Letting Go of the Identities We Don't Need

I recently had a week where I couldn’t do anything right. I won’t bore you with the gory details, but if there was a deadline, I missed it. Someone depending on me for something? I forgot it. Something the kids needed for school? I didn’t pack it.

Any one of these mistakes would have been manageable, something I could shrug off. But the accumulation of them, hour by hour, and in every corner of my life, was relentless. My apologies couldn’t keep pace.

The week culminated in a huge “F — — You.” Literally. As I was sitting in my car that Friday morning, a perfectly ordinary-looking man walked out of a side street, looked straight at me, screamed “F — YOU!” and gave me the finger.

By then, it was feeling downright existential. Yes, “F — Me.” He’d said out loud what everything and everyone seemed to be screaming at me. “You’re not fooling anyone. You’re not a good mother. You’re not even a good person. You are failing at your work. Something is wrong with you, and even this total stranger can see it.”

My mind could have come up with a hundred rational things to say, but in that moment all I wanted was to crawl out of my skin and run. Anything to get away from being such a mess.

Running away would have been a familiar thing to do, my go-to hiding places being Netflix, potato chips, or just generally shutting down.

But these days, wholeness is what I’m after. What if I could stay with this? What if this could be an opening to be more at home with myself, with this life?

So, I stayed. As I picked up the kids and carried on with what needed to be done, I stayed. Practices I’d learned through meditation, like allowing emotions and thoughts to emerge without judgment, helped immensely. When I couldn’t stand to be with myself for another second, I called a friend, and she gave me compassion I wasn’t able to give myself.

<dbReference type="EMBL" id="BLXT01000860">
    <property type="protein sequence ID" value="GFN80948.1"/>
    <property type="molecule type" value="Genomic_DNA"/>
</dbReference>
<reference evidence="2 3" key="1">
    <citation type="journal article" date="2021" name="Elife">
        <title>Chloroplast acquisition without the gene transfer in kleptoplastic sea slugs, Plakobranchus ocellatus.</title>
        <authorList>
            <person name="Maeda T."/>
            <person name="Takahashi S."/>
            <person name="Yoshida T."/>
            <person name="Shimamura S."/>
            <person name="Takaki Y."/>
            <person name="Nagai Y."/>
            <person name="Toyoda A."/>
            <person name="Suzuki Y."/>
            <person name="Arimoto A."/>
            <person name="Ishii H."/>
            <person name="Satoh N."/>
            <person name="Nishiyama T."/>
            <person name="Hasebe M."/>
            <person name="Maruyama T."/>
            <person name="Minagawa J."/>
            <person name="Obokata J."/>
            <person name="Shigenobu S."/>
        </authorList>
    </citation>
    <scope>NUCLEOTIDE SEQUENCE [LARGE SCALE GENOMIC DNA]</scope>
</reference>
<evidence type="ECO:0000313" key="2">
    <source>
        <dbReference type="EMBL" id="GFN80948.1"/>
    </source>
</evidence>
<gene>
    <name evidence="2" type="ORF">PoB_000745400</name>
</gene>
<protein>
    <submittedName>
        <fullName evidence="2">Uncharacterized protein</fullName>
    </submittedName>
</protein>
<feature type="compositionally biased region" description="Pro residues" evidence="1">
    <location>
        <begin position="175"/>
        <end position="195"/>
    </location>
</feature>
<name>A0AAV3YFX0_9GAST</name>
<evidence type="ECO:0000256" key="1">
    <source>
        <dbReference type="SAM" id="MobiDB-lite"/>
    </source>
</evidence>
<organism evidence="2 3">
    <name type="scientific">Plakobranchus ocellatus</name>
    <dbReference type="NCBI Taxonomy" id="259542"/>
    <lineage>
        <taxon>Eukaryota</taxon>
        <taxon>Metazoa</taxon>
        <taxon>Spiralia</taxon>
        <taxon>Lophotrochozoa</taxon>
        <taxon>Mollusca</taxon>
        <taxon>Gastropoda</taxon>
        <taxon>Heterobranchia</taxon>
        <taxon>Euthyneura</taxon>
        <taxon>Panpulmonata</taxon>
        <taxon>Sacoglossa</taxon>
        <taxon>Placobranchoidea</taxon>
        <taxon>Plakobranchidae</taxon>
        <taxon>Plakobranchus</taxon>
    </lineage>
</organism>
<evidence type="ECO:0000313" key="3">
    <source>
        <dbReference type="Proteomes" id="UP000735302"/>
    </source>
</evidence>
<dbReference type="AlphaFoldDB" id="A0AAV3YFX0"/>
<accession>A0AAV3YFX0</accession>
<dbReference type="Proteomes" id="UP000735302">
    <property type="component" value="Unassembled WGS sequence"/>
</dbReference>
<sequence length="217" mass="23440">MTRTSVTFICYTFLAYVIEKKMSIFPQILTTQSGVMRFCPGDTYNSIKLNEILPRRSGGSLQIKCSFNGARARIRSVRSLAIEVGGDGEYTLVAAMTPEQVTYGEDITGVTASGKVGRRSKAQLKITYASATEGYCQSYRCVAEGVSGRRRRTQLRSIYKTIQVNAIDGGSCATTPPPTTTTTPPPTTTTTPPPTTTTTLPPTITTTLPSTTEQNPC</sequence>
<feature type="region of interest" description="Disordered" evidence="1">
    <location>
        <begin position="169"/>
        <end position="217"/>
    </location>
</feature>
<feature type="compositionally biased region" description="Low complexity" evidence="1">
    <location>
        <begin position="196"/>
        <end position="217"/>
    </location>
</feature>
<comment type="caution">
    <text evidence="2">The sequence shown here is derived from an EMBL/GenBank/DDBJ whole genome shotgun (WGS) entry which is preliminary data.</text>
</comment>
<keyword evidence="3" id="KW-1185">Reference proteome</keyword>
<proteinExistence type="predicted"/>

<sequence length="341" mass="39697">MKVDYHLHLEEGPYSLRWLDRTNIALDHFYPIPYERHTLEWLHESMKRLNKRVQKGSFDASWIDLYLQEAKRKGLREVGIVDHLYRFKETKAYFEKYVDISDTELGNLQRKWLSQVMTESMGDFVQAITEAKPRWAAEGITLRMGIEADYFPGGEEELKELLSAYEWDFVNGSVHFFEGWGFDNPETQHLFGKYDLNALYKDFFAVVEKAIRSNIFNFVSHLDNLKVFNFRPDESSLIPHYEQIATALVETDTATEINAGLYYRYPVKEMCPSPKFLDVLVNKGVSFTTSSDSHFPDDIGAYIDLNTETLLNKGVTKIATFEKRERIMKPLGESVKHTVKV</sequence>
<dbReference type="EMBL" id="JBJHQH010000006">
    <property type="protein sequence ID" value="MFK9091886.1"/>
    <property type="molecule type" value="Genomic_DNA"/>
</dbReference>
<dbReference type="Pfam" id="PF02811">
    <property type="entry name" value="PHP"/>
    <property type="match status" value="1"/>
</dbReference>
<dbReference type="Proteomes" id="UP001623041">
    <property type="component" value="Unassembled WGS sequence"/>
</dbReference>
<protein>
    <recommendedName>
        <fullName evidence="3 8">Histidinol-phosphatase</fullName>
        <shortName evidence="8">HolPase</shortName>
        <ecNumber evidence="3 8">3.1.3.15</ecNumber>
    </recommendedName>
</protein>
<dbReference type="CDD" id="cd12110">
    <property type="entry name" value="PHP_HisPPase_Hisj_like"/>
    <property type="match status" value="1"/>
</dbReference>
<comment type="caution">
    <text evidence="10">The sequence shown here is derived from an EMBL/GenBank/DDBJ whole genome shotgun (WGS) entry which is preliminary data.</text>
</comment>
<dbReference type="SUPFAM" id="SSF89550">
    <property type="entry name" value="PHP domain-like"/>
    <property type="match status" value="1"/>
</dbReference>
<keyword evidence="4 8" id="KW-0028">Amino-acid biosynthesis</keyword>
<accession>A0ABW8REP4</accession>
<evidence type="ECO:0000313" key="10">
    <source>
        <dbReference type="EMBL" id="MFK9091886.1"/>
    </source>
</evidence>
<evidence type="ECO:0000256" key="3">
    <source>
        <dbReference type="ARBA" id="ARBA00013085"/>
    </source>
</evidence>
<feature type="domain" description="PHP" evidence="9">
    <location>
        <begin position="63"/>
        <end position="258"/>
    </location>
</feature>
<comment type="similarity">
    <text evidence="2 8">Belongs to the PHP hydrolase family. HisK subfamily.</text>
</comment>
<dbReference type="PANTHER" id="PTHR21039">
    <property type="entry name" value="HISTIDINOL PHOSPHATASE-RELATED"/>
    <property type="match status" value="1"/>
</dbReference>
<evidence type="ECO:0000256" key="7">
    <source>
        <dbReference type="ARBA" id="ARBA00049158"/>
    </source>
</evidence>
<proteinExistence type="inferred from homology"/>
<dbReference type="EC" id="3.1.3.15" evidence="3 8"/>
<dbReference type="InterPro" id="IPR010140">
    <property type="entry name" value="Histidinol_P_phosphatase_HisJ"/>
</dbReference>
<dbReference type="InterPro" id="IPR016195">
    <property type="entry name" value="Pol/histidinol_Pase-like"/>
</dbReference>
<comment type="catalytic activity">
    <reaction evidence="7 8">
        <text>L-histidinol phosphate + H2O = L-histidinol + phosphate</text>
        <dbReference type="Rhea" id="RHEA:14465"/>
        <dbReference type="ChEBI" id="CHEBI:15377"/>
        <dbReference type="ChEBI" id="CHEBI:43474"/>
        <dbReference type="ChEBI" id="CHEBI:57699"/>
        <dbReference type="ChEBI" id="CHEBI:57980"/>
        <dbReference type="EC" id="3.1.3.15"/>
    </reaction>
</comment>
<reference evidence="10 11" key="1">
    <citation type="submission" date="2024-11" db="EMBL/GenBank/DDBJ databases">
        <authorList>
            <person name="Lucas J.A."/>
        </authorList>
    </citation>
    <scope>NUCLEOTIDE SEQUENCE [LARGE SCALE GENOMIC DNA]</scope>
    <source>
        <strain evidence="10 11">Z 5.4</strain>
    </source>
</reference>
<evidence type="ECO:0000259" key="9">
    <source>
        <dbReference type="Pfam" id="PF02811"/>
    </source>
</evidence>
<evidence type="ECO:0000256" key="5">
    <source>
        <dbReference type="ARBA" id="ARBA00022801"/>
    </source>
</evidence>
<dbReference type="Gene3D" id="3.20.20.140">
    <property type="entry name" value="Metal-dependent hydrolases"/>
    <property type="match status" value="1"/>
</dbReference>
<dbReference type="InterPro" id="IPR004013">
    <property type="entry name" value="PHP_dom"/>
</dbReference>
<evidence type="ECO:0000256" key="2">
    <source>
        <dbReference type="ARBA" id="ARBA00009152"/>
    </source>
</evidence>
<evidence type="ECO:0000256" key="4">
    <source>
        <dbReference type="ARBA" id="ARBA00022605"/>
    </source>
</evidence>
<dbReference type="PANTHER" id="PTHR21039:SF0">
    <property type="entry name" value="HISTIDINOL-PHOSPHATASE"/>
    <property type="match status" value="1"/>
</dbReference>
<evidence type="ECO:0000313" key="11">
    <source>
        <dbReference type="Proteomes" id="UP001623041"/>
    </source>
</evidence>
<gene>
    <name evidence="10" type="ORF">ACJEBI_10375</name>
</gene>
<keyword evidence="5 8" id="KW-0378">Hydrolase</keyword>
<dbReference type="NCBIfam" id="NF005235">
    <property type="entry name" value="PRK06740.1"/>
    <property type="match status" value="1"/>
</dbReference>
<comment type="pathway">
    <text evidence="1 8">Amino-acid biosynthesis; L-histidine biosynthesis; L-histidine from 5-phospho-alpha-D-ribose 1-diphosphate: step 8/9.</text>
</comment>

When the worst of the emotions ran their course, I saw how hard I’d been clinging to the identities that made me feel I was a good person — the good mother, the perfectly caring friend and family member, the successful coach. These identities reassured me that I was beyond reproach, and thus worthy of respect and acceptance.

And I could also see how brittle this all was. One wrong move, and these shiny identities fell apart. There was no room for life — for taking risks, for making myself vulnerable, for feeling part of the world around me.

As my wise friend said when I called her, “Yes, you’re human, just like the rest of us.” Damn. I thought I’d already learned that. I’d forgotten.

The gift of that week of screw-ups, was space to remember, again. I’d gotten so attached to those identities that it took a relentless onslaught of screw-ups, and a stranger screaming in my face, to rip them away from me. It wasn’t pretty. But after the emotional kicking and screaming subsided, there was the blessed simplicity of being human, and room to remember the truths that are always here.

That we are whole already. Love is already here, and has been with us all the time. Our fallibility is what makes us open enough, human enough, to feel our own lives and our connection to the world around us.

Emerging from that week, there was a lightness I hadn’t felt in a while. I had to organize an event for my daughter’s school. Various details didn’t work out, but it didn’t matter. People gathered. We got some stuff done and had a good time. There was room for fun. There was softness around the edges in spending time with friends and family. More room simply to enjoy being with them. When I let go of the burden of having to be “successful” in my work, there was renewed energy for projects I’d been sitting on. They felt like opportunities to try and learn, rather than potential failures to avoid.

I imagine I’ll forget again. My default mode seems to be to shore up the defenses, like work that’s happening in the background while I’m not paying attention.

But I’ll always have the screw-ups to help me remember. The next time hopefully it won’t take quite so many for me to wake up, let go, and come back — to the liberating lightness of knowing the important stuff is already here, all the time.